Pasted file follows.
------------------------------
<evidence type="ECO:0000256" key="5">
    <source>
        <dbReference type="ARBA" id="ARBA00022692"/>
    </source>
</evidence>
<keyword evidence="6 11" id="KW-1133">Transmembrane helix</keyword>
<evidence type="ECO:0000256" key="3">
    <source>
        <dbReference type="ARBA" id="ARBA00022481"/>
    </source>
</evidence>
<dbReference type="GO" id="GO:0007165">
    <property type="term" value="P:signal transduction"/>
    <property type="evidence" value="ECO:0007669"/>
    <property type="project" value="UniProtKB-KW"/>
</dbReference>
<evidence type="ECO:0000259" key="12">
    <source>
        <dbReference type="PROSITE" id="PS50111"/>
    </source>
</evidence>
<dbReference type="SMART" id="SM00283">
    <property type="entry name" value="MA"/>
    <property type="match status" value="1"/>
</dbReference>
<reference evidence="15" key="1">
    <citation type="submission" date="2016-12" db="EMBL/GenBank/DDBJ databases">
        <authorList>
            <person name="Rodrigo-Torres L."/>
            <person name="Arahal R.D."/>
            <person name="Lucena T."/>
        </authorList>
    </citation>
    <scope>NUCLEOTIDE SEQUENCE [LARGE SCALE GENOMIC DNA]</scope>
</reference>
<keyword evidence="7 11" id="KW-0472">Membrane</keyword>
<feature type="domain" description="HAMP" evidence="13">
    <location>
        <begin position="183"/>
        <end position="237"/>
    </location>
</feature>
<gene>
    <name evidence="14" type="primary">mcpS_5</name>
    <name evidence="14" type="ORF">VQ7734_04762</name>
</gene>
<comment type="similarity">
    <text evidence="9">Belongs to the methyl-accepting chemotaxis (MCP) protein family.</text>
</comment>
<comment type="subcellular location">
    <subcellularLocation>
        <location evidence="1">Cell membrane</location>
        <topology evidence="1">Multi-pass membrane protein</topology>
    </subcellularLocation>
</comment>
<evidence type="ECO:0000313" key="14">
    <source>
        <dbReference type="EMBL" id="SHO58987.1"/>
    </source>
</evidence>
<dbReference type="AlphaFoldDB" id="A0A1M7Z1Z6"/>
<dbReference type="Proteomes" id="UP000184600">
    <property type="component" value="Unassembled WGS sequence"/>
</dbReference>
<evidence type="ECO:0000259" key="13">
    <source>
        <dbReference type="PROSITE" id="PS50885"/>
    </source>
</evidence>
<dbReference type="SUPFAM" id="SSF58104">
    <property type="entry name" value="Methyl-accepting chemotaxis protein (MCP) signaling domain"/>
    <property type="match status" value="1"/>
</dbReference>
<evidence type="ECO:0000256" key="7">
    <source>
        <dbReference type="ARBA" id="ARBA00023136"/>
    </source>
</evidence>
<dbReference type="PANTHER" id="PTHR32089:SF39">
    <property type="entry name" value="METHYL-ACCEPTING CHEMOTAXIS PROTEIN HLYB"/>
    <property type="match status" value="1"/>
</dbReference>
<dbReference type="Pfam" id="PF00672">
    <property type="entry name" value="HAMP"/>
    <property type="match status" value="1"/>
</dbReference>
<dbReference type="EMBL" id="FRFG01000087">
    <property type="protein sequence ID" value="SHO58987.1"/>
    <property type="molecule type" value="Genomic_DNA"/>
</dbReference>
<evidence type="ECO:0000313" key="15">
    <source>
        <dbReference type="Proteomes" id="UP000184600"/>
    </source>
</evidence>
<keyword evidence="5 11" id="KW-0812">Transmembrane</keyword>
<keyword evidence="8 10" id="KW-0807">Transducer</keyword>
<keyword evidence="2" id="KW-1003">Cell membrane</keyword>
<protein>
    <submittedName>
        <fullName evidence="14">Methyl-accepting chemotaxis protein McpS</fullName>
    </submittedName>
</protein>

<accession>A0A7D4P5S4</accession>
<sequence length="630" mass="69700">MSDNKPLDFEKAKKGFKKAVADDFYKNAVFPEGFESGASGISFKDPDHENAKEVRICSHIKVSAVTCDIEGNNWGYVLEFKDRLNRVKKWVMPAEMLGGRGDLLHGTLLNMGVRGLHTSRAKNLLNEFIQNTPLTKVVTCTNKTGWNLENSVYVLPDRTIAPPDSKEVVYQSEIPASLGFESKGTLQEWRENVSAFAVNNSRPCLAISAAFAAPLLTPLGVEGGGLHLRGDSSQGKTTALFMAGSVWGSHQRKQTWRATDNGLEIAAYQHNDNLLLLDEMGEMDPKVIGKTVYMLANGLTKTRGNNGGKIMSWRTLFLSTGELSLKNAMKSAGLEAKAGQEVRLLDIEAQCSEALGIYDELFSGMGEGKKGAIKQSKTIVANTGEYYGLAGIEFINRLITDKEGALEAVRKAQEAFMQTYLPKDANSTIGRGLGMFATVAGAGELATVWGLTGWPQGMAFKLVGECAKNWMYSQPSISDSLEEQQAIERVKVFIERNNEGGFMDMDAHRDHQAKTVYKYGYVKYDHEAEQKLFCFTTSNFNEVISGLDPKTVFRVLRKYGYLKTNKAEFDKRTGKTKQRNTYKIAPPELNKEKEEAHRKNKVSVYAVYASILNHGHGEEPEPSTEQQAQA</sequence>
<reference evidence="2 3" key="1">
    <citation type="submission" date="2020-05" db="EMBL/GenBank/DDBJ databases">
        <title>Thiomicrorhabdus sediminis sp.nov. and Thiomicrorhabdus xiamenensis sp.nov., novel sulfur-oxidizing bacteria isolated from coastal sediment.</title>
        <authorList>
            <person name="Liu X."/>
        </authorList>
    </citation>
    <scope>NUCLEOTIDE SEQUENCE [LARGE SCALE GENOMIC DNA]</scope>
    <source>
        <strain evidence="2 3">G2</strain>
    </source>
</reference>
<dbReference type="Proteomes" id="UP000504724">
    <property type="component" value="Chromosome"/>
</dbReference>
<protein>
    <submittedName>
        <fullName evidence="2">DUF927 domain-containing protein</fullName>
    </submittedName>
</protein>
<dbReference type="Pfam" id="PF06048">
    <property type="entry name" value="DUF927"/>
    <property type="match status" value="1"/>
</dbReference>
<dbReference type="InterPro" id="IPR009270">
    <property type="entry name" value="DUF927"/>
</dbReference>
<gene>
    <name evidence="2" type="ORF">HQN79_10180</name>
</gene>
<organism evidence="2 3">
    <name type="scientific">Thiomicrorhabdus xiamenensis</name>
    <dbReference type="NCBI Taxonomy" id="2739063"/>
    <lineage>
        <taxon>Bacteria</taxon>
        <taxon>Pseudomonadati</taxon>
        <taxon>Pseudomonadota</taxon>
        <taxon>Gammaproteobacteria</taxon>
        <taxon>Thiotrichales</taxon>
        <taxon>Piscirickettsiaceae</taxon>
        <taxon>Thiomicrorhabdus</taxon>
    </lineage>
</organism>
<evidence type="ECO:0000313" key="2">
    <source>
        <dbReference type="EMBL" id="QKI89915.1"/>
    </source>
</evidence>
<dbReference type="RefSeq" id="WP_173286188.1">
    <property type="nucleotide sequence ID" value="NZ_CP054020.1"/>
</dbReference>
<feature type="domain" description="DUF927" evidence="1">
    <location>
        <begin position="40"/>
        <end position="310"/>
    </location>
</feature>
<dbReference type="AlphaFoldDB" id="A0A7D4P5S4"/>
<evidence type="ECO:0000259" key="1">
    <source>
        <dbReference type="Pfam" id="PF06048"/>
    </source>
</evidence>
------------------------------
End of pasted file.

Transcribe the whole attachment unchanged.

<evidence type="ECO:0000256" key="5">
    <source>
        <dbReference type="ARBA" id="ARBA00022692"/>
    </source>
</evidence>
<keyword evidence="6 11" id="KW-1133">Transmembrane helix</keyword>
<evidence type="ECO:0000256" key="3">
    <source>
        <dbReference type="ARBA" id="ARBA00022481"/>
    </source>
</evidence>
<dbReference type="GO" id="GO:0007165">
    <property type="term" value="P:signal transduction"/>
    <property type="evidence" value="ECO:0007669"/>
    <property type="project" value="UniProtKB-KW"/>
</dbReference>
<evidence type="ECO:0000259" key="12">
    <source>
        <dbReference type="PROSITE" id="PS50111"/>
    </source>
</evidence>
<dbReference type="SMART" id="SM00283">
    <property type="entry name" value="MA"/>
    <property type="match status" value="1"/>
</dbReference>
<reference evidence="15" key="1">
    <citation type="submission" date="2016-12" db="EMBL/GenBank/DDBJ databases">
        <authorList>
            <person name="Rodrigo-Torres L."/>
            <person name="Arahal R.D."/>
            <person name="Lucena T."/>
        </authorList>
    </citation>
    <scope>NUCLEOTIDE SEQUENCE [LARGE SCALE GENOMIC DNA]</scope>
</reference>
<keyword evidence="7 11" id="KW-0472">Membrane</keyword>
<feature type="domain" description="HAMP" evidence="13">
    <location>
        <begin position="183"/>
        <end position="237"/>
    </location>
</feature>
<gene>
    <name evidence="14" type="primary">mcpS_5</name>
    <name evidence="14" type="ORF">VQ7734_04762</name>
</gene>
<comment type="similarity">
    <text evidence="9">Belongs to the methyl-accepting chemotaxis (MCP) protein family.</text>
</comment>
<comment type="subcellular location">
    <subcellularLocation>
        <location evidence="1">Cell membrane</location>
        <topology evidence="1">Multi-pass membrane protein</topology>
    </subcellularLocation>
</comment>
<evidence type="ECO:0000313" key="14">
    <source>
        <dbReference type="EMBL" id="SHO58987.1"/>
    </source>
</evidence>
<dbReference type="AlphaFoldDB" id="A0A1M7Z1Z6"/>
<dbReference type="Proteomes" id="UP000184600">
    <property type="component" value="Unassembled WGS sequence"/>
</dbReference>
<evidence type="ECO:0000259" key="13">
    <source>
        <dbReference type="PROSITE" id="PS50885"/>
    </source>
</evidence>
<dbReference type="SUPFAM" id="SSF58104">
    <property type="entry name" value="Methyl-accepting chemotaxis protein (MCP) signaling domain"/>
    <property type="match status" value="1"/>
</dbReference>
<evidence type="ECO:0000256" key="7">
    <source>
        <dbReference type="ARBA" id="ARBA00023136"/>
    </source>
</evidence>
<dbReference type="PANTHER" id="PTHR32089:SF39">
    <property type="entry name" value="METHYL-ACCEPTING CHEMOTAXIS PROTEIN HLYB"/>
    <property type="match status" value="1"/>
</dbReference>
<dbReference type="Pfam" id="PF00672">
    <property type="entry name" value="HAMP"/>
    <property type="match status" value="1"/>
</dbReference>
<dbReference type="EMBL" id="FRFG01000087">
    <property type="protein sequence ID" value="SHO58987.1"/>
    <property type="molecule type" value="Genomic_DNA"/>
</dbReference>
<evidence type="ECO:0000313" key="15">
    <source>
        <dbReference type="Proteomes" id="UP000184600"/>
    </source>
</evidence>
<keyword evidence="5 11" id="KW-0812">Transmembrane</keyword>
<keyword evidence="8 10" id="KW-0807">Transducer</keyword>
<keyword evidence="2" id="KW-1003">Cell membrane</keyword>
<protein>
    <submittedName>
        <fullName evidence="14">Methyl-accepting chemotaxis protein McpS</fullName>
    </submittedName>
</protein>

<accession>A0A7D4P5S4</accession>
<sequence length="630" mass="69700">MSDNKPLDFEKAKKGFKKAVADDFYKNAVFPEGFESGASGISFKDPDHENAKEVRICSHIKVSAVTCDIEGNNWGYVLEFKDRLNRVKKWVMPAEMLGGRGDLLHGTLLNMGVRGLHTSRAKNLLNEFIQNTPLTKVVTCTNKTGWNLENSVYVLPDRTIAPPDSKEVVYQSEIPASLGFESKGTLQEWRENVSAFAVNNSRPCLAISAAFAAPLLTPLGVEGGGLHLRGDSSQGKTTALFMAGSVWGSHQRKQTWRATDNGLEIAAYQHNDNLLLLDEMGEMDPKVIGKTVYMLANGLTKTRGNNGGKIMSWRTLFLSTGELSLKNAMKSAGLEAKAGQEVRLLDIEAQCSEALGIYDELFSGMGEGKKGAIKQSKTIVANTGEYYGLAGIEFINRLITDKEGALEAVRKAQEAFMQTYLPKDANSTIGRGLGMFATVAGAGELATVWGLTGWPQGMAFKLVGECAKNWMYSQPSISDSLEEQQAIERVKVFIERNNEGGFMDMDAHRDHQAKTVYKYGYVKYDHEAEQKLFCFTTSNFNEVISGLDPKTVFRVLRKYGYLKTNKAEFDKRTGKTKQRNTYKIAPPELNKEKEEAHRKNKVSVYAVYASILNHGHGEEPEPSTEQQAQA</sequence>
<reference evidence="2 3" key="1">
    <citation type="submission" date="2020-05" db="EMBL/GenBank/DDBJ databases">
        <title>Thiomicrorhabdus sediminis sp.nov. and Thiomicrorhabdus xiamenensis sp.nov., novel sulfur-oxidizing bacteria isolated from coastal sediment.</title>
        <authorList>
            <person name="Liu X."/>
        </authorList>
    </citation>
    <scope>NUCLEOTIDE SEQUENCE [LARGE SCALE GENOMIC DNA]</scope>
    <source>
        <strain evidence="2 3">G2</strain>
    </source>
</reference>
<dbReference type="Proteomes" id="UP000504724">
    <property type="component" value="Chromosome"/>
</dbReference>
<protein>
    <submittedName>
        <fullName evidence="2">DUF927 domain-containing protein</fullName>
    </submittedName>
</protein>
<dbReference type="Pfam" id="PF06048">
    <property type="entry name" value="DUF927"/>
    <property type="match status" value="1"/>
</dbReference>
<dbReference type="InterPro" id="IPR009270">
    <property type="entry name" value="DUF927"/>
</dbReference>
<gene>
    <name evidence="2" type="ORF">HQN79_10180</name>
</gene>
<organism evidence="2 3">
    <name type="scientific">Thiomicrorhabdus xiamenensis</name>
    <dbReference type="NCBI Taxonomy" id="2739063"/>
    <lineage>
        <taxon>Bacteria</taxon>
        <taxon>Pseudomonadati</taxon>
        <taxon>Pseudomonadota</taxon>
        <taxon>Gammaproteobacteria</taxon>
        <taxon>Thiotrichales</taxon>
        <taxon>Piscirickettsiaceae</taxon>
        <taxon>Thiomicrorhabdus</taxon>
    </lineage>
</organism>
<evidence type="ECO:0000313" key="2">
    <source>
        <dbReference type="EMBL" id="QKI89915.1"/>
    </source>
</evidence>
<dbReference type="RefSeq" id="WP_173286188.1">
    <property type="nucleotide sequence ID" value="NZ_CP054020.1"/>
</dbReference>
<feature type="domain" description="DUF927" evidence="1">
    <location>
        <begin position="40"/>
        <end position="310"/>
    </location>
</feature>
<dbReference type="AlphaFoldDB" id="A0A7D4P5S4"/>
<evidence type="ECO:0000259" key="1">
    <source>
        <dbReference type="Pfam" id="PF06048"/>
    </source>
</evidence>